At its first meeting of the year, the Arts and Sciences Council pledged to continue reviewing curriculum reforms, but without a clearly-defined deadline.

Anita Layton, chair of the Council and Robert R. and Katherine B. Penn professor of mathematics, thanked Paul Manos, outgoing chair for the courses committee and Jack H. Neely professor of biology, as well as David Malone, outgoing chair for the curriculum committee and professor of the practice of education, for their hours of service. She welcomed Susan Wynn, associate professor of the practice of education, and Jeff Forbes, associate professor of the practice of computer science, as the new chairs of each respective committee.

Valerie Ashby, dean of the Trinity College of Arts and Sciences, welcomed back Council members and opened by reiterating the three pillars of the Council’s mission—to advance excellence in research, teaching and service, to elevate leadership and mentoring among all faculty ranks and to foster diversity as the basis for creativity and excellence.

“Leadership and mentoring equals excellence, diversity equals excellence and you can’t do one of these without the other,” Ashby said.

She pointed to some of the University's successes from the past year on this front, including an undergraduate Class of 2021 that is more diverse than ever before. There are 29 percent more Latino students this year compared to last year, as well as more African American and Native American students than ever before, she said.

Switching to changes in faculty, Ashby said that Duke added 30 new positions this academic year—up from 18 new hires in the 2016-17 academic year. She also celebrated the accomplishments of Duke faculty in the 2017 calendar year, who collectively won 15 science research prizes, staged three international art exhibitions, published 71 scholarly books and earned 15 nationally competitive fellowships. Of particular significance, Michael Tomasello, James F. Bonk professor of psychology and neuroscience, was elected to the National Academy of Sciences, Duke's eighth awardee.

She also announced the return of Harris Cooper, Hugo L. Blomquist professor of psychology and neuroscience, as dean of social sciences in that role for one year. He will helm efforts to enhance Duke’s social sciences program, she noted.

“We are leading in the humanities nationally, and internationally. In the social sciences we’ve moved forward, also but we haven’t actually developed [these] sciences as fully, certainly not as much as we have in the humanities,” Ashby said. “We will not slip in our leadership in the humanities and in the social sciences.”

Gennifer Weisenfeld, dean of the humanities and professor of art, art history and visual studies has assembled a humanities team that meets on a regular basis to study and add structure to students’ pathways through the humanities, Ashby explained. To address concerns of financial sustainability, Weisenfeld has also begun fundraising work with organizations such as the Mellon Foundation.

A Trinity leadership development program has also been developed. As part of the new program, department chairs within Trinity will work to identify faculty within their departments who possess leadership potential. The program will take a cohort of 20 faculty per year.

Curriculum reform

Members of the Council said that they would continue to review and consider newer approaches to curriculum reform.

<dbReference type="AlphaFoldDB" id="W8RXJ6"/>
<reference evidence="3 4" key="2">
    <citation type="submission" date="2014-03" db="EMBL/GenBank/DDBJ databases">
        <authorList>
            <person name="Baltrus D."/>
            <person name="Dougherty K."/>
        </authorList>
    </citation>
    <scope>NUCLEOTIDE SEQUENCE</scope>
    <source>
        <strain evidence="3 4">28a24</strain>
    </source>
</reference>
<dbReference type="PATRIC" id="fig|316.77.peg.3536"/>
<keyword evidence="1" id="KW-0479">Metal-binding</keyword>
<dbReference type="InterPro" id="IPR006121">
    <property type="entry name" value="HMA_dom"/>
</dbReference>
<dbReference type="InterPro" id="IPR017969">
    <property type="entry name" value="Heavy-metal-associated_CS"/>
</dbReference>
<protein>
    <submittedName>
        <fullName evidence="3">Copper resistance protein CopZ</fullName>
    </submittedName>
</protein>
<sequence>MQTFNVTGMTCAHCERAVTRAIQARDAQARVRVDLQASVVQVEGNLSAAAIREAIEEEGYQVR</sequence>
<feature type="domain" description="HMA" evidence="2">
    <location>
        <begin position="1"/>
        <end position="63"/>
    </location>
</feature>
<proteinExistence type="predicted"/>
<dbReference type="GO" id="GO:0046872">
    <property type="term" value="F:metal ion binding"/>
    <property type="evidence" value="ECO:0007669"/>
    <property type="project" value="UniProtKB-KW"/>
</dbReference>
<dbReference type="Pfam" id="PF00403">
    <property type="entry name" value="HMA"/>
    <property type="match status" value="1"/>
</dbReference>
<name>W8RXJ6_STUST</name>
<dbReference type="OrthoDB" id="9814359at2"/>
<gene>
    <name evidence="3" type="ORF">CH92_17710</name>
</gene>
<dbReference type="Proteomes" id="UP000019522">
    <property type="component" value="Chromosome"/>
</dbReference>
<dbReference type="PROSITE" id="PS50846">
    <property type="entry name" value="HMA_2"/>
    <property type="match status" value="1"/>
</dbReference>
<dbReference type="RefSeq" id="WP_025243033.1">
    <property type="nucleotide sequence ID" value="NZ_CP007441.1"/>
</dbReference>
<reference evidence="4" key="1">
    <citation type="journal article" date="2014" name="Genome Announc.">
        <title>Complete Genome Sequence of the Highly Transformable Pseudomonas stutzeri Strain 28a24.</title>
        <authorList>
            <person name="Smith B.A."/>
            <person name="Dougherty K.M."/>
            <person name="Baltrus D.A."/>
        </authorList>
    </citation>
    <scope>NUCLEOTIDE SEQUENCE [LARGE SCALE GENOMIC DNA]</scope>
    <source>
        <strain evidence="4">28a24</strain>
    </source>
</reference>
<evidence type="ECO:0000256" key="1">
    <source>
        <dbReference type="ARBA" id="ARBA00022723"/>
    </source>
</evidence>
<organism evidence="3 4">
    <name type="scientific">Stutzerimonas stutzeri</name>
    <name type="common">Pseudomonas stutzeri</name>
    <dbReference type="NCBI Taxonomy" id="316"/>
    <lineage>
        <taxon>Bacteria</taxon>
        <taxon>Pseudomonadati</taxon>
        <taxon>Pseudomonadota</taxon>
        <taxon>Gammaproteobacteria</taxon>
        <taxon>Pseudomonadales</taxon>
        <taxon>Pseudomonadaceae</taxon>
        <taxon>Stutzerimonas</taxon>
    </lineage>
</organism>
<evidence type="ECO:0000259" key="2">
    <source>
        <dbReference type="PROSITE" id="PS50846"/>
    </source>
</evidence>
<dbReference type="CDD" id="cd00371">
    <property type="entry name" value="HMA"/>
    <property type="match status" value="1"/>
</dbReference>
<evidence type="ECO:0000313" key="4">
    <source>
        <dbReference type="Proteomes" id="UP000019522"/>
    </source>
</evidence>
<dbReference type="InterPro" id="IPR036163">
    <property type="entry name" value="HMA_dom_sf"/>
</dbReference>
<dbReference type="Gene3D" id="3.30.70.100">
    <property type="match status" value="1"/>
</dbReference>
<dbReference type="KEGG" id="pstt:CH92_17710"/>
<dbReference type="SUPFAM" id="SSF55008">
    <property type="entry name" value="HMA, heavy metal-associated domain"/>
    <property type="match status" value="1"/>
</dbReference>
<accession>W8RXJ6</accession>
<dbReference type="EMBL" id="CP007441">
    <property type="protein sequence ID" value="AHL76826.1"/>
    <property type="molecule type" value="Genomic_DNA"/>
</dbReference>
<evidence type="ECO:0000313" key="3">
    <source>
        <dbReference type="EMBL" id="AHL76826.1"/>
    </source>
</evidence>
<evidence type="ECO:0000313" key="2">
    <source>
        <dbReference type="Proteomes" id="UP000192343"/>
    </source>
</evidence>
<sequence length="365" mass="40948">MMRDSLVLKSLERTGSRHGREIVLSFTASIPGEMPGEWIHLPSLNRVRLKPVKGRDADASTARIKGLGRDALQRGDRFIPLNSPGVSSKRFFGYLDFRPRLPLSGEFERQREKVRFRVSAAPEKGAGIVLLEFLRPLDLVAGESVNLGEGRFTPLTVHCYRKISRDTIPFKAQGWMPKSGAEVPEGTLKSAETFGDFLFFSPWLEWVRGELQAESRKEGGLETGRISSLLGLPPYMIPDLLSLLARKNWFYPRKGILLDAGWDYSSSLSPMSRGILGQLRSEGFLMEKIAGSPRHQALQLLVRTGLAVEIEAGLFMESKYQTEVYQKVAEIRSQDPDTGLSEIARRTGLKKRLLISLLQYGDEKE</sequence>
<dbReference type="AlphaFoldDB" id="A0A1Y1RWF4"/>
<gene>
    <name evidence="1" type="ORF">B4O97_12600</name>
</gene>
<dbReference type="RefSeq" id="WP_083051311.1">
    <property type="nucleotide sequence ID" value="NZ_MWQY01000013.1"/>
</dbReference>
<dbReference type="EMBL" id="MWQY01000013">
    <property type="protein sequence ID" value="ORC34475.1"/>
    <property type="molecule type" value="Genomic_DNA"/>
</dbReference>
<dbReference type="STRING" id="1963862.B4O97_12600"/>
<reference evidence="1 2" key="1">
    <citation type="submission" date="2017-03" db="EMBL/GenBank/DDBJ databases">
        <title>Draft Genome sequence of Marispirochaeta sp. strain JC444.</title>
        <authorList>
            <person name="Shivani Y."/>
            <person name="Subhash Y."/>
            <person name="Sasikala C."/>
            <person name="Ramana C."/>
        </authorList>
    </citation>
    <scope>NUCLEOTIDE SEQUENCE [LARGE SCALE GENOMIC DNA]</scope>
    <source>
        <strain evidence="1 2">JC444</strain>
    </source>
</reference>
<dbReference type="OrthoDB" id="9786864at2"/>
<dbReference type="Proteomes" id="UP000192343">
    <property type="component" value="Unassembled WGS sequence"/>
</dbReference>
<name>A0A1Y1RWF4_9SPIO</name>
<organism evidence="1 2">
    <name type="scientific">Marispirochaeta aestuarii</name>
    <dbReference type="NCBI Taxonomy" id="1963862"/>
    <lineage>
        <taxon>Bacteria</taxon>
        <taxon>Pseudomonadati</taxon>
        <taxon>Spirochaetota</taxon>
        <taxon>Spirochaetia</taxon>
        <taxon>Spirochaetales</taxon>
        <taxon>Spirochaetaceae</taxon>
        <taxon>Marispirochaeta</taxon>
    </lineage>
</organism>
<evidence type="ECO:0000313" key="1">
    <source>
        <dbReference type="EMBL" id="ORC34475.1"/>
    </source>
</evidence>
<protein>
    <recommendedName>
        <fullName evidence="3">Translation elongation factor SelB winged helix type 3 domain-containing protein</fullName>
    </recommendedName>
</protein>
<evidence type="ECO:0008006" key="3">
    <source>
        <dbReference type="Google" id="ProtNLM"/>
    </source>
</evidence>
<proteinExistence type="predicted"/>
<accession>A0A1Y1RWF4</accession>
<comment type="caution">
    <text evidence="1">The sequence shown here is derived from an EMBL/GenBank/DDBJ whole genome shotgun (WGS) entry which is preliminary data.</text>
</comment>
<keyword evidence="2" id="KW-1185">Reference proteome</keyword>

“You noted—everybody noted—that we paused last year. I actually think we stopped last year,” Ashby said. “What I seek this year—and I love a pause because it allows us to reset—is a partnership with our office but also with [the Executive Committee of the Arts and Sciences Council], with the [directors of undergraduate studies], with the [department] chairs, with the faculty more broadly," she said.

ECASC would “go wherever you want us to go”, Layton added, noting that she welcomes ideas from members of the Council. 

She said that whatever direction the Council eventually decides to take will be faculty-driven, and consensus in multiple directions would be sought so that small programs are not neglected.

“We are not gearing up for curriculum reform take two,” Layton said. “There seems to be few reasons to wave a banner to say 'We are doing curriculum reform,' because statements like that put pressure on us and an expectation of a timeline. We see no upside to forcing us into a rigid timeline—we’re not going to do that. Instead we are going to chill.”

Layton said that there was a possibility of sending out faculty-wide surveys—which would subsequently become publicly available to all members of the Council with full transparency—to solicit recommendations. There might also be value in holding follow-up town hall discussions, she added, although it remained uncertain what format would be most effective and who should host these meetings.

In other business:

Minutes from the Council's meeting on March 9 were approved by the Council unanimously.

The Council also moved to include the dean of the Pratt School of Engineering to the membership of the global education committee. Layton noted that the Global Education Office serves all undergraduates, and although it already informally reports to both Trinity and Pratt, the council’s bylaws needed to be revised to reflect current practices.

Layton tabled the issue of permitting Council members and their alternates to vote via email in the event that departments could not physically send representatives to key meetings. Several faculty members voiced objections to this proposal, however.

Alex Rosenberg, R. Taylor Cole professor of philosophy, noted that this would reduce Council members’ motivation to attend meetings. He added that without hearing the group's discussion, physically absent Council members would be casting votes relatively uninformed. 

Layton suggested that the issue be re-tabled in next month’s meeting.